6. Fragrance – optional
7. Embedded objects – optional

Instructions for how to make gel candles:

1. Melt wax on stove to 220 F. It will be syrupy.
2. Remove from heat
3. Add colorant a small amount at a time until desired color is attained
4. Add fragrance. Stir fragrance for two minutes to assure it’s well mixed
5. Allow mixture to cool to 185-203 F (Cooler temperatures will produce fewer bubbles than higher temperatures.)
6. While mixture cools add wick and embedded objects to candle holder. You can use a Popsicle stick across candle container to help hold wick upright.
7. Pour cooled wax into container(s) and allow gel to continue cooling until firm
8. Cut wick to ¼ inch above gel (short wicks are important in that they don’t create too much heat.

Tip: If too many bubbles are in your candle, heat candle in oven at a setting of 150 F. You can also place the candle on a windowsill and let the sun do the job.

Safety precautions:

• Keep wick cut to ¼ inch above wax
• Don’t burn wax to more than ½ inch above the bottom of your candle holder
• Never leave a gel candle or any candle unattended
• Take care when you have children and pets. Gel candles can give a child who tips the hot wax onto himself a mean burn.
• Inspect candle before lighting to be sure the container is not cracked
• Avoid using the gel candle in drafts which send the flame sideways. This can create hot spots and burn wax faster.
• Never carry a burning gel candle while lit. An accidental spill can cause a bad burn.

There, now you know how to make gel candles. These are so much fun to make and absolutely awesome as gifts. If you’ve made them before, send us some pictures. We would love to see your creations.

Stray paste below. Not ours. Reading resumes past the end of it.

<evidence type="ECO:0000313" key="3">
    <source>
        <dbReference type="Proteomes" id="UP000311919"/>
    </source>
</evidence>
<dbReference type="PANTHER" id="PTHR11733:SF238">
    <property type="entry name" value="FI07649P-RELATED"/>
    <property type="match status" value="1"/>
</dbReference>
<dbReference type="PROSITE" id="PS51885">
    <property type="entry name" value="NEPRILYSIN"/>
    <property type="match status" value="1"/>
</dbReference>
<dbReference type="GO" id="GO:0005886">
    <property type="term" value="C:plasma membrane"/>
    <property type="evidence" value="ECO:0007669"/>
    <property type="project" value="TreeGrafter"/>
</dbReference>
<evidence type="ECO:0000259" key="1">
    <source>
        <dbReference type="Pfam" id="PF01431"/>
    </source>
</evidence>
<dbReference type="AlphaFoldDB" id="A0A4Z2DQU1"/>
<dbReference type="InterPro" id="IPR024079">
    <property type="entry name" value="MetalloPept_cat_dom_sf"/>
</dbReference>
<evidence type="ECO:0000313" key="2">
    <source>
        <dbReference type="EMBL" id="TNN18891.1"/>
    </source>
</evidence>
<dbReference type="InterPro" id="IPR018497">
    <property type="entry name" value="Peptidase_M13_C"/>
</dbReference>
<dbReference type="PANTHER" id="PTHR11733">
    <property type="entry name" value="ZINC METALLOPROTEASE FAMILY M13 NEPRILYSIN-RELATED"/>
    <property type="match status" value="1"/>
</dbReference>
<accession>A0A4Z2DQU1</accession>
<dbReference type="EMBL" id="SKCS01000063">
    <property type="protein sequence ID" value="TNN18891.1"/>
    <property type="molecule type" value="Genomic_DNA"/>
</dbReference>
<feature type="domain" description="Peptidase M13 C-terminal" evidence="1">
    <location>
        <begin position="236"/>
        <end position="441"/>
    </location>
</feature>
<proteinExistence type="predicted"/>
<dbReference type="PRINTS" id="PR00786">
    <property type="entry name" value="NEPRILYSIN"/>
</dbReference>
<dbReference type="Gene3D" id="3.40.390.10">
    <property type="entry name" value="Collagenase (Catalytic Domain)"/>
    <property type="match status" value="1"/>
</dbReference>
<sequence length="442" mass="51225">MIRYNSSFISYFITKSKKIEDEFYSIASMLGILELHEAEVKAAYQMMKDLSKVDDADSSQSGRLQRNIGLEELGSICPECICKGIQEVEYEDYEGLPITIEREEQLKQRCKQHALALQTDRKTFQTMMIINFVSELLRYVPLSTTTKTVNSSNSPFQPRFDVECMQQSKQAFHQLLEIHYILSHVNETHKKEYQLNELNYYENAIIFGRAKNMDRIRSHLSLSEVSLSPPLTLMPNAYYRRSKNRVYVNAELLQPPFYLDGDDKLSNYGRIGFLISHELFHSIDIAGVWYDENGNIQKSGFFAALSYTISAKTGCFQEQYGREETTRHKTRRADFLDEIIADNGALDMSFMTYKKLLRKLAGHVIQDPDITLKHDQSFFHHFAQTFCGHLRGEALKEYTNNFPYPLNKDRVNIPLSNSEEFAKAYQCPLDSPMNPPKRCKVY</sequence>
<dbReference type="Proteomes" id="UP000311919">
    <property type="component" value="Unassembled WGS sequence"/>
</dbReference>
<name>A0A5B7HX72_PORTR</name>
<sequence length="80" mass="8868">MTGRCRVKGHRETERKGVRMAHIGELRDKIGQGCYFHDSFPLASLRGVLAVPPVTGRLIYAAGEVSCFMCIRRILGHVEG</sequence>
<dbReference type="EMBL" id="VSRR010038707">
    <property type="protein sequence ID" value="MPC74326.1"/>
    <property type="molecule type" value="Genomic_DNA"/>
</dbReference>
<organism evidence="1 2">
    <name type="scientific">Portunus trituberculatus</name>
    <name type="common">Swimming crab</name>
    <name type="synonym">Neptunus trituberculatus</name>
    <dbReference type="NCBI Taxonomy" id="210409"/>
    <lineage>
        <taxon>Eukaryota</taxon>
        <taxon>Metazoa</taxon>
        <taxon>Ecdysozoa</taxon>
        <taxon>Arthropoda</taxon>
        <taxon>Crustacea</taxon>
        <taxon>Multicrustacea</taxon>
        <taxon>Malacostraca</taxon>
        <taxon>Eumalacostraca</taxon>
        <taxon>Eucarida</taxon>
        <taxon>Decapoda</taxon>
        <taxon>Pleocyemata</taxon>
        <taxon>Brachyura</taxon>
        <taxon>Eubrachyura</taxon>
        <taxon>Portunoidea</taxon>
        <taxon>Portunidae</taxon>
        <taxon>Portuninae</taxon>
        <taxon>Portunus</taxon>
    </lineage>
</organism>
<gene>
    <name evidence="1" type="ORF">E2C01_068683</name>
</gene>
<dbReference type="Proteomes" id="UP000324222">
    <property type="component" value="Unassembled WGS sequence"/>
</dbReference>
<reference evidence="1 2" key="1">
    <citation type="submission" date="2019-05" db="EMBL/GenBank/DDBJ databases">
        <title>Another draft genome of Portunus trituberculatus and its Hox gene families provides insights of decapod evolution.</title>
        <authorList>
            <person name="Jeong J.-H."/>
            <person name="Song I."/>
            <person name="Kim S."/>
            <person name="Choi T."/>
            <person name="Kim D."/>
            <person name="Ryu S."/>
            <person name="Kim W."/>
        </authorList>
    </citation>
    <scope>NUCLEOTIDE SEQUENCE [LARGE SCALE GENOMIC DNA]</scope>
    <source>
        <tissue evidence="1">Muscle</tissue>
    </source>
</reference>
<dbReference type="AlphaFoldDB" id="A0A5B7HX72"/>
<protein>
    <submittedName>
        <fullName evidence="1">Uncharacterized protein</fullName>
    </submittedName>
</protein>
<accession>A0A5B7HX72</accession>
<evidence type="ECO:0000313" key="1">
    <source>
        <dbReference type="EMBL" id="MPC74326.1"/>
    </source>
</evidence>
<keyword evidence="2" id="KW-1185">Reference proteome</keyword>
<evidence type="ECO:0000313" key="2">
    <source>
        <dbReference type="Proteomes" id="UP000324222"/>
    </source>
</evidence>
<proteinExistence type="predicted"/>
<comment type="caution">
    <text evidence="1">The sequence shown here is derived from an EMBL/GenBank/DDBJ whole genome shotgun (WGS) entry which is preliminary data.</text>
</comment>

Now go have fun and relax.

 

8 Comments on Make Gel Candles – It’s Fun!

  1. Guest

    I really liked your post. I want to start making my own candles for decoration and for gifts and gel candles look like a good place to start ty for your post.

  2. AngelGonzales

    Oh i just love this! I love candles made of gel but i haven’t tried making one yet. I want to try this. I’m going to do this. Thanks for sharing.

  3. Guest

    I would love to do this but there are just so many things that you have to make sure are compatible together. I want something easier. Thanks for sharing tho.

    • SpaFromScratch

      Hi there Guest,

      It’s not really hard or complicated at all. I mention the compatibility issues so you can avoid problems. The article explains where you can purchase the wax, fragrance and colorant and how much to use.

      Don’t be scared, I know you can do it and have wonderful results.

  4. Guest

    Do you know if you can mix low, medium or high density gel candles together? I often mix soy and paraffin because the texture. Just wanted to get some input before trying this because of expense.
    Thank you,
    Patti Banker

    • SpaFromScratch SpaFromScratch

      Hi there Patti,

      I don’t any reason why you can’t mix them as long as you are aware you’ll be messing with the melting point which has an effect on whether you intend to add objects in the candle and also how much scent to add.

      Give it a try and be sure and report back on your findings.